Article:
What NOT to Spray – Beekeeping Edition 

Imagine getting a new hive, being so excited to have your new bees, but not knowing about the detrimental effects of pesticides that you’ve been using on your yard for years. Pesticides have been a pressing topic of conversation for beekeepers due to their harmful effects on honeybee colonies. You can  find articles upon articles of what NOT to spray around your bees but staying far away from pesticides can be harder than you think, and here’s why.

Honey bees are at risk to so many toxic substances, parasites, and other threats that affect their hive. As beekeepers, it is our job to make sure we keep them and their hive as healthy as possible. 

But how much of this can we actually control? 

You can control what substances you put on your body when beekeeping, like bug spray, and you can stay away from spraying pesticides in your yard such as

  • diazinon
  • Imidan
  • malathion
  • Sevin

We can’t control every aspect of what goes near our hives. Maybe there’s a nearby orchard that has been sprayed, a neighbor who is an avid gardener and uses insecticides. There is no way for you to know. That doesn’t mean we should harass our neighbors about it; but beekeepers need to be open with their community and let them understand how toxic these substances can be.

Beekeeping does not come without risks, and it is important to understand that before investing in your own hive. These are some factors to consider with pesticide application.

  • Spray Drift: Remember we talked about that neighbor being an avid gardener? This is something to take seriously. Spray drift occurs more often than beekeepers would like and it is extremely harmful to bees. Spray drift is one of the most common causes of honey bee poisoning and it occurs when a pesticide has been applied to a crop that is not in flower; however, the pesticide has drifted onto flowers of other plant species. This is harmful to our hives because there is a significant chance that our honey bees will go and pollinate at those flowering plants and die off from the toxicity of the pesticide.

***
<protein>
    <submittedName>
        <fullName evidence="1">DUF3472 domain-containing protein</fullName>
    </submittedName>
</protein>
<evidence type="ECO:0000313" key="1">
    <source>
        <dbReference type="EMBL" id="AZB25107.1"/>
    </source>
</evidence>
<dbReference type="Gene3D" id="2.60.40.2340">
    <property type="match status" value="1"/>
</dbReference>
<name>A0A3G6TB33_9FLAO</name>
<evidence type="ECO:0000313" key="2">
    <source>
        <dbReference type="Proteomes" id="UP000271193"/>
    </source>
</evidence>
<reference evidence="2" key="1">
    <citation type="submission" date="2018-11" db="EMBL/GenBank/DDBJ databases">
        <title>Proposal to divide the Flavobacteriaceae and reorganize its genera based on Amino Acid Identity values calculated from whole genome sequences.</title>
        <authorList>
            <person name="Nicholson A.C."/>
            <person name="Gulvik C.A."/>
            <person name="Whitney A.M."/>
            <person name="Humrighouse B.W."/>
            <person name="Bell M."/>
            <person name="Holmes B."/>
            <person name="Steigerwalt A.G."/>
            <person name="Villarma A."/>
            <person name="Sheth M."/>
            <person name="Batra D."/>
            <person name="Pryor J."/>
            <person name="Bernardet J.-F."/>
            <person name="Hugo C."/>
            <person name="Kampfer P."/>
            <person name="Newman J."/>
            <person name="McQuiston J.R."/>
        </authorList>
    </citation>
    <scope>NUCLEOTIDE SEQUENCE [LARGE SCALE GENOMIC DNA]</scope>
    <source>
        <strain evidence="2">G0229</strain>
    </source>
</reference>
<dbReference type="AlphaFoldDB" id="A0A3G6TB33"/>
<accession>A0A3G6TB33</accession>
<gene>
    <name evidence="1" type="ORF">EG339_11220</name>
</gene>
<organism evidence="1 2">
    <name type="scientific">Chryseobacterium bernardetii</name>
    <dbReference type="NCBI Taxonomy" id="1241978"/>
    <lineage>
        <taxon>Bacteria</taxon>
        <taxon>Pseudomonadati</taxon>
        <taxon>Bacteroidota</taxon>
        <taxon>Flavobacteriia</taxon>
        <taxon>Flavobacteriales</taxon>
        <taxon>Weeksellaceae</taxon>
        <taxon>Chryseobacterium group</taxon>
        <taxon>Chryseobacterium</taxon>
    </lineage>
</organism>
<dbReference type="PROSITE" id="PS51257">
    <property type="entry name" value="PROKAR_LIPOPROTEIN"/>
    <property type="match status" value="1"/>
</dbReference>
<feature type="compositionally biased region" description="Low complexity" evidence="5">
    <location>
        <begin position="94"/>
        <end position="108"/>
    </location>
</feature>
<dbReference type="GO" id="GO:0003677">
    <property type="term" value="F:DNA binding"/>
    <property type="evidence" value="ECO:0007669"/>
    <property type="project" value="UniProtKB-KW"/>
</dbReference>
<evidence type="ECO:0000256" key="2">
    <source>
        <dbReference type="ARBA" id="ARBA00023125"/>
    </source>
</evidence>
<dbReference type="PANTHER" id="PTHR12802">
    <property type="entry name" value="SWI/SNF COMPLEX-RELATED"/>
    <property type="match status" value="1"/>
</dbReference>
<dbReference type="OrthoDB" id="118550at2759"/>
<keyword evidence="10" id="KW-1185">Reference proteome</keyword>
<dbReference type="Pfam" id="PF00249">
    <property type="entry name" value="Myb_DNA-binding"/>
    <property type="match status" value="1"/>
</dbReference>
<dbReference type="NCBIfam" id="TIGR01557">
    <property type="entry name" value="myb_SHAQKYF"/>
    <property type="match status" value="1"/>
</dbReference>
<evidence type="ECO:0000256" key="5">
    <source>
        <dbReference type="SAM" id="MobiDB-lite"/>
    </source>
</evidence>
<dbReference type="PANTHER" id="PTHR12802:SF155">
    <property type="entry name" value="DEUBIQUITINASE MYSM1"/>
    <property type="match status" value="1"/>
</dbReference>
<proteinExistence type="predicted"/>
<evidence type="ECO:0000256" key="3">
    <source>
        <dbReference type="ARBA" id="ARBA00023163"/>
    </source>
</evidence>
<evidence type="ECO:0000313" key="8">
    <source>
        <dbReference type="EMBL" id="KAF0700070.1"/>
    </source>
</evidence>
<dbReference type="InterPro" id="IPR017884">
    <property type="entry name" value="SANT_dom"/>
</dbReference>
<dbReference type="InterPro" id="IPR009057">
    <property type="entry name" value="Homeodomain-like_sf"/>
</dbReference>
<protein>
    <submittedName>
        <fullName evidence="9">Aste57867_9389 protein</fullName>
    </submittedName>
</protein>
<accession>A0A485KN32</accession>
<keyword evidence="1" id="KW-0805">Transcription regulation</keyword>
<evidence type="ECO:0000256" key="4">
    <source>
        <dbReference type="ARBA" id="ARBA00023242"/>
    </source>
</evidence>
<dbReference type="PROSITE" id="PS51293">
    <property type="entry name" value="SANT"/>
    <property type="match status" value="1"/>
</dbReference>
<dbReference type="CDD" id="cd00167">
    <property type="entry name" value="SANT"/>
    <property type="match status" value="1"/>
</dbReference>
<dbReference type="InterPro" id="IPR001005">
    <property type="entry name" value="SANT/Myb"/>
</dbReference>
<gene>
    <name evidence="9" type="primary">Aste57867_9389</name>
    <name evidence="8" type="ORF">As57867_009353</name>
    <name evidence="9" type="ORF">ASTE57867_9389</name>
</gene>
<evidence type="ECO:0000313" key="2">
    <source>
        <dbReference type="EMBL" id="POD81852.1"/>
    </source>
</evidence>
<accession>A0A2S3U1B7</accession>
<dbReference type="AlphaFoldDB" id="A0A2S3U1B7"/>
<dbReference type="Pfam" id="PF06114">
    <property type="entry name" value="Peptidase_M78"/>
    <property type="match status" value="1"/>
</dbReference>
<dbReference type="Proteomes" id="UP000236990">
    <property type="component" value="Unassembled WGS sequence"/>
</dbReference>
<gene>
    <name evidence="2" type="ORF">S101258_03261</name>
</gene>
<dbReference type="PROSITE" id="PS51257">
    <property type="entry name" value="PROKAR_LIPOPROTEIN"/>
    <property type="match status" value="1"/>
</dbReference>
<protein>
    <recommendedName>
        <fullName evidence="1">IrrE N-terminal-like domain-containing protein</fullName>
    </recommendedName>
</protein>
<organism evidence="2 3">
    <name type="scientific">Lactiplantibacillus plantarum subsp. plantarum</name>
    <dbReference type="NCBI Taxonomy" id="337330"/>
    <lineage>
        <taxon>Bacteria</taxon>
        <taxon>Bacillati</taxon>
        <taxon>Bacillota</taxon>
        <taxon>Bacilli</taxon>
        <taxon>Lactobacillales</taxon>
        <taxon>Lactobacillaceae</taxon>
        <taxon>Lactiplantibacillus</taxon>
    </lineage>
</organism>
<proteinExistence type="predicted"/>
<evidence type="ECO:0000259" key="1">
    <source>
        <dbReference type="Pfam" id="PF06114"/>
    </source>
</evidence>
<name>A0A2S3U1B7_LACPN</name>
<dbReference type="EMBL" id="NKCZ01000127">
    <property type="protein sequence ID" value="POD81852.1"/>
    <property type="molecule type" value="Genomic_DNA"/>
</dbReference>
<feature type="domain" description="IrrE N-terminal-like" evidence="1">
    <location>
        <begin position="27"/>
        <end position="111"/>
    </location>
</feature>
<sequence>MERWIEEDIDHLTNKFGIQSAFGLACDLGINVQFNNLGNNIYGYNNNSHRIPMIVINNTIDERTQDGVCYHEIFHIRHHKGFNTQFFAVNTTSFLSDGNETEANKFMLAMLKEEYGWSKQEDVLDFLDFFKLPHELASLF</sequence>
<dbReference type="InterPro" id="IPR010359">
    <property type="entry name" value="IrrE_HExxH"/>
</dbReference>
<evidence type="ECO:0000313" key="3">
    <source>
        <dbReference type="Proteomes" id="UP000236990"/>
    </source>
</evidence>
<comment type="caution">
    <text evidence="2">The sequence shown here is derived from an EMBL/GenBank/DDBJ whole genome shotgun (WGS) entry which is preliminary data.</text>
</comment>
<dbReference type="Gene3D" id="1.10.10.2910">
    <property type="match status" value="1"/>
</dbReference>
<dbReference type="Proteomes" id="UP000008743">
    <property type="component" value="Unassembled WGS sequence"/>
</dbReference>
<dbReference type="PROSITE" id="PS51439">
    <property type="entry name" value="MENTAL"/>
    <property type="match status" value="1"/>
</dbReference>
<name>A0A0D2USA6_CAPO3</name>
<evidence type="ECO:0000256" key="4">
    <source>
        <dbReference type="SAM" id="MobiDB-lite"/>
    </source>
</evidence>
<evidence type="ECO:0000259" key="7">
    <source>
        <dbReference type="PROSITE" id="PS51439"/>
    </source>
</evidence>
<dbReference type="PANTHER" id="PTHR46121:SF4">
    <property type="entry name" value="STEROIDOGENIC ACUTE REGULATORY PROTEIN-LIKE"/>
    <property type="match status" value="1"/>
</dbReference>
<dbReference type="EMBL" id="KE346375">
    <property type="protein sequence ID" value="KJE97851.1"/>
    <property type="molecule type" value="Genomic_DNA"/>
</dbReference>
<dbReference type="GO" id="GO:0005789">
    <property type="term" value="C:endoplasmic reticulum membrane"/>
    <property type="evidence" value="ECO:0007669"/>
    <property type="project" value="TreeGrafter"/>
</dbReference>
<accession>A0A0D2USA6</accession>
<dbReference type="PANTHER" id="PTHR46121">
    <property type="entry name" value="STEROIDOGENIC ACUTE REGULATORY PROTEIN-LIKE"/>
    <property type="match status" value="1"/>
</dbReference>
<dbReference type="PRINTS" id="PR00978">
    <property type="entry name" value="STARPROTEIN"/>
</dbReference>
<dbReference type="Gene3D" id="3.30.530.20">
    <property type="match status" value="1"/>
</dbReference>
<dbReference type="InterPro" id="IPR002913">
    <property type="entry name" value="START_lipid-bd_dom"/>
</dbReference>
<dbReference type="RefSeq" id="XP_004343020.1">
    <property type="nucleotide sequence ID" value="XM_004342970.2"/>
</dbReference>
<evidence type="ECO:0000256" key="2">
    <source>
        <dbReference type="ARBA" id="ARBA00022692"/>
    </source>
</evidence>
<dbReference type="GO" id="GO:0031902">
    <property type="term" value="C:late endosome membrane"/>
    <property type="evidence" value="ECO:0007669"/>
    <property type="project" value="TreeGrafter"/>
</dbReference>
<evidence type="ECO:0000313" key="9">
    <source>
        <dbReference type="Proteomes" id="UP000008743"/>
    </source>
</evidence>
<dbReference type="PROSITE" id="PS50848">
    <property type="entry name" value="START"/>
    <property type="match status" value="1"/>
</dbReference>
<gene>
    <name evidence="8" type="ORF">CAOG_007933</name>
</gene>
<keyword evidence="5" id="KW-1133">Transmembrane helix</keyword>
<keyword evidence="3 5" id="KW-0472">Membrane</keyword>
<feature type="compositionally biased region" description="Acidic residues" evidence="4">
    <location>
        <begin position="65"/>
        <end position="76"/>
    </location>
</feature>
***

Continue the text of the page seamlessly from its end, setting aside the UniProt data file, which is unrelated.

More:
• Plant Growth Stage: Another common killer is spraying insecticide directly on flowering plants. This can be the most severe poisoning when it comes to honey bees and it is not recommended to spray insecticide onto blooming plants. Beekeepers need to be as cautious of this as they can.
  • Type of formulation: Pesticides can come in many different forms and some may be more toxic than others. Pesticides that are made of dust are typically more invasive than liquid pesticides due to the fact that it can stick on honey bees’ hair easier. Pesticides can come in dusts, wettable powders, soluble powders, emulsifiable concentrates, solutions, and granulars
  • Temperature: Believe it or not, temperature can have a dramatic effect on how toxic pesticides are to honey bees. Temperature can also affect toxic pesticides’ volatility, which is how much the pesticide evaporates.This means that toxic chemical levels will typically lower at higher temperatures because it causes more toxic chemicals to vaporize and become less concentrated within the honey bees.

If your colony has come in contact with pesticides, it may not be the end of the road. Even if a majority of your colony has died off, if they have enough honey, typically they will be able to reboot and build their colony back up. On the other hand, if the pesticide had made its way into the hive and you notice brood bees and nurse bees continuing to die, you may be out of luck. When your colony starts to die off, you need to remove the combs and they must be soaked in order to remove any residual pesticide.

If you are seriously considering investing in a hive or already have one, and you live next to an avid gardener, pesticide user, or big crop farm, it is crucial that you research or inquire about what pesticides and insecticides they use, as it will affect the health of your colony. 

As a beekeeper, it is important to do everything you can in order to protect the hive and its bees. Honeybee colonies need your help!

If you need more information or have more questions about preventing pesticide exposure, reach out to us at [email protected].

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Elizabeth Allon


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